Transport of biomass burning emissions into the Arctic can cause episodic enhancements of multiple trace gas species. We present a multi-year time series of the total columns of carbon monoxide (CO), hydrogen cyanide (HCN), and ethane (C2H6) measured using Fourier Transform Infrared (FTIR) solar absorption spectroscopy at six high-latitude sites: Eureka, Nunavut; Ny Alesund, Norway; Thule, Greenland; Kiruna, Sweden; Poker Flat, Alaska; and St. Petersburg, Russia, and at three mid-latitude sites; Zugspitze, Germany; Jungfraujoch, Switzerland; and Toronto, Ontario. For each site, the inter-annual trends and seasonal variabilities of the CO total column time series are determined and enhancements above ambient levels are used to identify possible wildfire pollution events. Correlations of HCN and C2H6 with CO, back-trajectories from HYSPLIT and FLEXPART, and fire locations from the Moderate Resolution Spectroradiometer (MODIS) confirm the detections and identify the source regions. The GEOS-Chem chemical transport model is run in tagged mode to determine the relative contributions to the observed enhancements from continental-scale biomass burning source regions. Exceptional emissions of CO, HCN, C2H6, and ammonia (NH3) from the 2017 North American wildfires were measured at Eureka and Thule, indicating that wildfires may be a major source of NH3 in the summertime high Arctic. The enhancement ratios of the long-lived species HCN and C2H6 are found to be comparable between sites, but for NH3, the enhancement ratios are strongly dependent on the transport patterns of the smoke plumes. Satellite measurements of NH3 from the Infrared Atmospheric Sounding Instrument (IASI) and Cross-track Infrared Sounder (CrIS) are used to examine the spatial and temporal variabilities of NH3. Comparisons to a high-resolution (0.25° x 0.3125°) nested run of GEOS-Chem using emissions from the Global Fire Assimilation System (GFAS) are performed to evaluate the emission inventories and assess the long-range transport of NH3 to the high Arctic. [less ▲]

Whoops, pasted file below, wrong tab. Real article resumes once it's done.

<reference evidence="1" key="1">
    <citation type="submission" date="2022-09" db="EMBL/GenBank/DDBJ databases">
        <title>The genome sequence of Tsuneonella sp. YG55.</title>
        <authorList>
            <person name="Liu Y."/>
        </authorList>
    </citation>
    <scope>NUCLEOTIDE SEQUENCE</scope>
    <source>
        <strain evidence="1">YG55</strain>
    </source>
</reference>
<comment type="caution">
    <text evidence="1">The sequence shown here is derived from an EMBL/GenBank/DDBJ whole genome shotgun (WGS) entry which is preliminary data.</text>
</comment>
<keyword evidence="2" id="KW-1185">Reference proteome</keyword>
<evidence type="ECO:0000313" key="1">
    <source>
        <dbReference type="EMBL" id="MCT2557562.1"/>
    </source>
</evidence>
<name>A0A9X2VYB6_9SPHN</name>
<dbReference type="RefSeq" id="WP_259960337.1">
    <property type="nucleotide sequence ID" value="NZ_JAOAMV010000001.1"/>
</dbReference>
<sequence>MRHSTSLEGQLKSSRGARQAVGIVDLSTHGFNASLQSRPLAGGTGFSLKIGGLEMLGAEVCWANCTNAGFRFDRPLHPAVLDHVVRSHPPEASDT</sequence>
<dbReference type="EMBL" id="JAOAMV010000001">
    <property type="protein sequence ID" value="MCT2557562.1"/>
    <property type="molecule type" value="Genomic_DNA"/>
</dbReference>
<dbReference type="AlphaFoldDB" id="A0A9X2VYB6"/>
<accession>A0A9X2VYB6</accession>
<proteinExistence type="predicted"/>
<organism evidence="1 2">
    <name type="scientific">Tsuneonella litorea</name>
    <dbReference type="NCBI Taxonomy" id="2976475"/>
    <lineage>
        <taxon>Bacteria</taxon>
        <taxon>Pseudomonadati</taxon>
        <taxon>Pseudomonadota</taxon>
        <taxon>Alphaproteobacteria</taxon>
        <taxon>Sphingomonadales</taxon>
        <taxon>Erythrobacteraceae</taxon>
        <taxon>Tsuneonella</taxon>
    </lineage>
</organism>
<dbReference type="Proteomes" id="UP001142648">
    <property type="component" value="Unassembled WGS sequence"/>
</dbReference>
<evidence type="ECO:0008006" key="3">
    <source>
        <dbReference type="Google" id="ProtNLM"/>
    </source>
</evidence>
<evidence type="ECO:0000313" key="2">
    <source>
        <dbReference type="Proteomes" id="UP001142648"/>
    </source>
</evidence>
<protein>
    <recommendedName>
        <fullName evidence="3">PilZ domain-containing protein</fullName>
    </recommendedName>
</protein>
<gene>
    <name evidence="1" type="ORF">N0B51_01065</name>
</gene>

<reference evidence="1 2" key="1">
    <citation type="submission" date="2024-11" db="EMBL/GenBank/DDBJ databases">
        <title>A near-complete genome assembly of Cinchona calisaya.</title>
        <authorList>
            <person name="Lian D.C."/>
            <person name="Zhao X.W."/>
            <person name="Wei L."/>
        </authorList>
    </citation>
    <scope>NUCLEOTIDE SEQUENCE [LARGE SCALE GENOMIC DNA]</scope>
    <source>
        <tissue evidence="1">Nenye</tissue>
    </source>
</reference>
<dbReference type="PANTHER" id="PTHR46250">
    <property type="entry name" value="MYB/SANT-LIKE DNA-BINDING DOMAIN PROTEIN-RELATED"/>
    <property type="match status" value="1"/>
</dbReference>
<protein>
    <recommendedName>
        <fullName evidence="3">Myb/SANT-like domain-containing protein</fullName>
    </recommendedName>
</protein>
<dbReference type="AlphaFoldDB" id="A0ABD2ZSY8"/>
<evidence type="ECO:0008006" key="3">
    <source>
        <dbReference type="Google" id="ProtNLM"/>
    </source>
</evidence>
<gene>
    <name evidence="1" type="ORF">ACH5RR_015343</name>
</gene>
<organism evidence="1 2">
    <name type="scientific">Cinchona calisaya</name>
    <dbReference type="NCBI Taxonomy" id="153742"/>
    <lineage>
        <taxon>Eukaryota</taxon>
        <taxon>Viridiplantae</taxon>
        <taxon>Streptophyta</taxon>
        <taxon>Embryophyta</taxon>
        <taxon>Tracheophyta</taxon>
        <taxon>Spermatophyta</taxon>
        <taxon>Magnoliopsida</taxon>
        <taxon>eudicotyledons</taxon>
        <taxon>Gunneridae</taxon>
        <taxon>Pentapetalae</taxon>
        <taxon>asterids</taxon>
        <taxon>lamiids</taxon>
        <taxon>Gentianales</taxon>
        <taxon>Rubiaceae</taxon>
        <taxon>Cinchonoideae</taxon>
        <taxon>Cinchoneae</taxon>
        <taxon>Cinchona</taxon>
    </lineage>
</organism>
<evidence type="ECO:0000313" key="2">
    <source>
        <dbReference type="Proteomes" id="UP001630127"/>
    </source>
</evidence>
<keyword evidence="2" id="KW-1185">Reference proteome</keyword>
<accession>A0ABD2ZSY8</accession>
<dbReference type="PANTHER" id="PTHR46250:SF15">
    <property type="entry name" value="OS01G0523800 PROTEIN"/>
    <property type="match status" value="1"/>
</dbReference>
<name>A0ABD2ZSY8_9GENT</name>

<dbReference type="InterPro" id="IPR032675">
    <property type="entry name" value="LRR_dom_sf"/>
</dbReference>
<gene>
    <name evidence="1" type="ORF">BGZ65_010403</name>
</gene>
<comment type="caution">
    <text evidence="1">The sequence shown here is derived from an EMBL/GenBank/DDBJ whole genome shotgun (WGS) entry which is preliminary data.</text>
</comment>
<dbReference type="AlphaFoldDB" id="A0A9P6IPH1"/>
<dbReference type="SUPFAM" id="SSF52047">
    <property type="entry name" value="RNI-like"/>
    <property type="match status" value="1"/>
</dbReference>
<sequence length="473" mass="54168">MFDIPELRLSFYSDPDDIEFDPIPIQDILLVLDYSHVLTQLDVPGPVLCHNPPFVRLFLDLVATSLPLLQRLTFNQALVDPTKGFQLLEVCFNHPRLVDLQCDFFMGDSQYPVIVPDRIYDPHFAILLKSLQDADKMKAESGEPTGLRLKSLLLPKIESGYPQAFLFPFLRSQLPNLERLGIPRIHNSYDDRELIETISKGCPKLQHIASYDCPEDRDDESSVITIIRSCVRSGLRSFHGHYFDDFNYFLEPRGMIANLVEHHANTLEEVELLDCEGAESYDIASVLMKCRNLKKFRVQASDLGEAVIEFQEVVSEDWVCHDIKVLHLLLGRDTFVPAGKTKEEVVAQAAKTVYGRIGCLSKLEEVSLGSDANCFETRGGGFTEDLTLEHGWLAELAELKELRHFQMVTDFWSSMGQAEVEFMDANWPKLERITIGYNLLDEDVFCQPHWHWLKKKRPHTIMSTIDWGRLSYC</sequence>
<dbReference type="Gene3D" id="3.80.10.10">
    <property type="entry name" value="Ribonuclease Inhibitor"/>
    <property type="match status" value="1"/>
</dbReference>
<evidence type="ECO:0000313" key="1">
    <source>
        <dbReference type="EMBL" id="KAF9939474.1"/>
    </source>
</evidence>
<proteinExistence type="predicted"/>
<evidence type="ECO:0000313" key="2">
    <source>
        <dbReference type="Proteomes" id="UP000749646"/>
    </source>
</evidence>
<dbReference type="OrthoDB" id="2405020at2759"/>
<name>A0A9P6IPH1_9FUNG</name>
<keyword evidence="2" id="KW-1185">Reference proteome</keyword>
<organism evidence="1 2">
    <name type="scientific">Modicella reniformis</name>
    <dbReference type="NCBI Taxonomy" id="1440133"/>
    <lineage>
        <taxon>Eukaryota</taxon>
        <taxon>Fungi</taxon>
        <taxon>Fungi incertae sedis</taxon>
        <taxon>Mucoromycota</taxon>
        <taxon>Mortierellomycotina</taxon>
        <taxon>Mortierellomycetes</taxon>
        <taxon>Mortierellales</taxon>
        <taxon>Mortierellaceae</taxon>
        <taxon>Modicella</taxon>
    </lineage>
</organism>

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See detailMesure et surveillance de constituants atmosphériques chlorés à la station du Jungfraujoch en support au Protocole de Montréal pour la protection de l'ozone stratosphérique
Mahieu, Emmanuel ULiege

Poster (2018, September)

Nous présentons de manière synthétique les contributions des chercheurs liégeois à la surveillance de l'abondance du chlore -destructeur de la couche protectrice d'ozone stratosphérique- dans l’atmosphère ... [more ▼]

Nous présentons de manière synthétique les contributions des chercheurs liégeois à la surveillance de l'abondance du chlore -destructeur de la couche protectrice d'ozone stratosphérique- dans l’atmosphère de la terre ainsi qu'à la compréhension de son évolution au cours des dernières décennies. [less ▲]

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See detailTropospheric Ozone Assessment Report: Present-day distribution and trends of tropospheric ozone relevant to climate and global atmospheric chemistry model evaluation
Gaudel, A.; Cooper, O. R.; Ancellet, G. et al

in Elementa: Science of the Anthropocene (2018), 6(1), 39

The Tropospheric Ozone Assessment Report (TOAR) is an activity of the International Global Atmospheric Chemistry Project. This paper is a component of the report, focusing on the present-day distribution ... [more ▼]